It is rare to find a person who does not have some sort of disordered eating; calorie counting, safe food, comfort foods, diet of the day, secrecy or addiction. There is so much conflicting nutritional information that it is difficult to eat without some sort of food neuroses and it seems that everyone finds something, we follow food rules to give up control and to not deal with choices.  We have become a society of dysfunctional diners, never ordering from the menu as it appears but rather, “dressing on the side, no sauce, no carbs, plain grilled”. We have comfort foods and we have celebratory foods and we have foods that connect us to the best (and worst) times of our lives.

We talk about food all the time, for some it defines who they are.  We talk about good food, bad food and confess our “food sins”.

Some plan vacations around a specific food experience or spend time researching the “best of” food at their destination.  Why is it that some people have to eat all of the food at a buffet because it is there, and there are those that can peruse the buffet and make choices? There are people who spend hours in the supermarket reading nutrition labels and looking for new products and those who do not stray from their lists.

Food is sustenance; it is nourishment, it is a response to a physical hunger.  It is gratifying, fulfilling and fun; it can be interesting, creative and social.  Food is versatile; it can be used as a reward, a distraction, or an ice breaker. Food is also dangerous, addicting, frightening.  It is often used as response to an emotional hunger. Food can bring pleasure and food can bring pain.girl on scale

If we could make peace with food, get in touch with our intuitive eating, change our way of thinking and our behaviors, feed our emotional hungers, we could learn to truly experience and enjoy food without the angst that so many have attached to it.

What is your food issue?  Are you in touch with it?

Do you want to share a story?

Guest Blog Series: Look for the following badge on your favorite health sites to see if they have been a featured guest blogger on DietsInReview.com.

Diets in Review - Weight Loss and Health Blog

See other posts in the Guest Blog series. If you would like to apply to be featured as a guest blogger, please contact us.



Guest Blog: Agave the Natural Sweetener

Melissa Spiesman, CHHC, AADP, will be the Featured Guest Blogger at DietsInReview.com for September. She is the director of Nutrition for Your Life, a nutrition program that focuses on health and wellness through whole foods. Melissa develops individual integrative nutrition plans that focus on the total health of her clients. In her private practice, she regularly counsels individuals and groups on a variety of health/nutrition issues, including: cravings, weight loss and management, healthy food preparation, coping with stress, and having more energy.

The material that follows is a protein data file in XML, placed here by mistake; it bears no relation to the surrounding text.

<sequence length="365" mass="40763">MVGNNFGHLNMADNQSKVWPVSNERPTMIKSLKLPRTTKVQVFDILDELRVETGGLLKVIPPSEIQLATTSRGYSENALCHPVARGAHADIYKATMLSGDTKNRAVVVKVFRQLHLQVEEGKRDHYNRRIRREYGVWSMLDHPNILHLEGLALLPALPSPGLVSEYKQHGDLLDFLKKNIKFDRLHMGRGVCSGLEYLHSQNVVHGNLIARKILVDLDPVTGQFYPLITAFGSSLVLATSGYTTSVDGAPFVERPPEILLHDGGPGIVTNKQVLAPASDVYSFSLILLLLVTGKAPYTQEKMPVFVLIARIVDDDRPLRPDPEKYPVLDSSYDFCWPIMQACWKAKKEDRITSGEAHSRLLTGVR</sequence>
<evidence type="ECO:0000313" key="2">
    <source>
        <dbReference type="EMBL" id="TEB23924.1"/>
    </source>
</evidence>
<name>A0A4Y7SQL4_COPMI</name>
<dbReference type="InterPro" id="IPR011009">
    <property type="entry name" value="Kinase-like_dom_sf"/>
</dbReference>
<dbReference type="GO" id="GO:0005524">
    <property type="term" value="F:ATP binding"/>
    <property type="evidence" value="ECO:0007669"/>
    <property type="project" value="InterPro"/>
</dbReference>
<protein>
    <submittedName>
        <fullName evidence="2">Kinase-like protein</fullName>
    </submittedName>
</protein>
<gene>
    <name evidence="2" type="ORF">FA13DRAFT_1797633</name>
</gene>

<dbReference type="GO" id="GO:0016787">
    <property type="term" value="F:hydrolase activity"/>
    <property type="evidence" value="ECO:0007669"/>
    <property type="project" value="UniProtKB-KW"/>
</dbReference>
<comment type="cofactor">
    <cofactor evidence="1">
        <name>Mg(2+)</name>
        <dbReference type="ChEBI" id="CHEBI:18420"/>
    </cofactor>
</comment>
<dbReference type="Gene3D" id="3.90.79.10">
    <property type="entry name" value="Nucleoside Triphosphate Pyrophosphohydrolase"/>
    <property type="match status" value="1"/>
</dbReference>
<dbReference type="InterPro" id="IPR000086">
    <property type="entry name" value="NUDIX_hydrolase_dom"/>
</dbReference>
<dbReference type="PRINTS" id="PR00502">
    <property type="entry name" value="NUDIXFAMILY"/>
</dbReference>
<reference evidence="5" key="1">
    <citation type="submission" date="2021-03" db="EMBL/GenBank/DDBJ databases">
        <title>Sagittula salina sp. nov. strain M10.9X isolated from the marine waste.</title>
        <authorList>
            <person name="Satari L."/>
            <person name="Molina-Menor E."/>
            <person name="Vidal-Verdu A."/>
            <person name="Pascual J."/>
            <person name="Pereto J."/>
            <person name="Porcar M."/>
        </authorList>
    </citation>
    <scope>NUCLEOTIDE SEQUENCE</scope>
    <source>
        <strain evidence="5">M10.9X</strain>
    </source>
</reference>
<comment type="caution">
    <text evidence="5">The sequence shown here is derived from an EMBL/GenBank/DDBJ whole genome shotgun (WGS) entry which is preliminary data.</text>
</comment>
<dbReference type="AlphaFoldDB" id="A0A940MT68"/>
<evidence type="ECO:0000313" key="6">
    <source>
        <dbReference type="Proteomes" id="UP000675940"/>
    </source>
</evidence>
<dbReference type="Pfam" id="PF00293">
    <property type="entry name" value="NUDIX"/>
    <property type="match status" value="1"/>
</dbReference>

Melissa received her professional training at the Institute for Integrative Nutrition which is affiliated with Columbia University in New York City. She is certified by the American Association of Drugless Practitioners.

Melissa is a featured contributor of girlawhirl.com. Girlawhirl.com is an online magazine for busy women. It’s updated every weekday with the latest fashion and beauty news, home decorating, nutrition, fitness advice and more.

girlawhirl.com logo

After hearing about the health concerns associated with highly processed foods, we began to read food labels more closely. Some of the most significant changes we made were to replace partially hydrogenated vegetable oil with trans fat free foods as well as to buy only 100% whole grains and look for ways to upgrade refined foods with natural whole foods. It is now time to upgrade our sweetener.

We are what we eat and what we eat affects how we feel – and of course, we all want to feel our best.

Everyone has dealt with a 3PM slump by grabbing a cookie, a piece of candy, or something packaged from the vending machine, only to find themselves feeling worse than before, just 1 hour later. Wouldn’t it be great to enjoy your favorite sweetened foods without feeling the ups and downs of the sugar rollercoaster? Wouldn’t you love a sweetener that is natural plant-based, organic, gluten and allergen free, kosher, and shelf stable? Of course you would; AGAVE NECTAR is the answer.

Agave

The Agave plant grows wild in Mexico. The juice of the plant is cleaned and filtered with no chemical processing to produce deliciously sweet Agave Nectar. As with most of the whole foods we are learning about and enjoying today, the sweetness of Agave has been enjoyed for a very long time by Native Americans.

You can include this sweetener as part of your overall health and wellness plan, as Agave rates low on the glycemic index (ranking of how quickly a food is processed and turned into glucose), and therefore does not result in the roller coaster effects of simple sugar. Agave Nectar is sweeter than sugar, so less is needed and fewer calories are consumed.

Maintaining healthy blood sugar levels is important in managing many health concerns and this sweetener is a great alternative for weight management, diabetics and those at risk for heart disease and high cholesterol.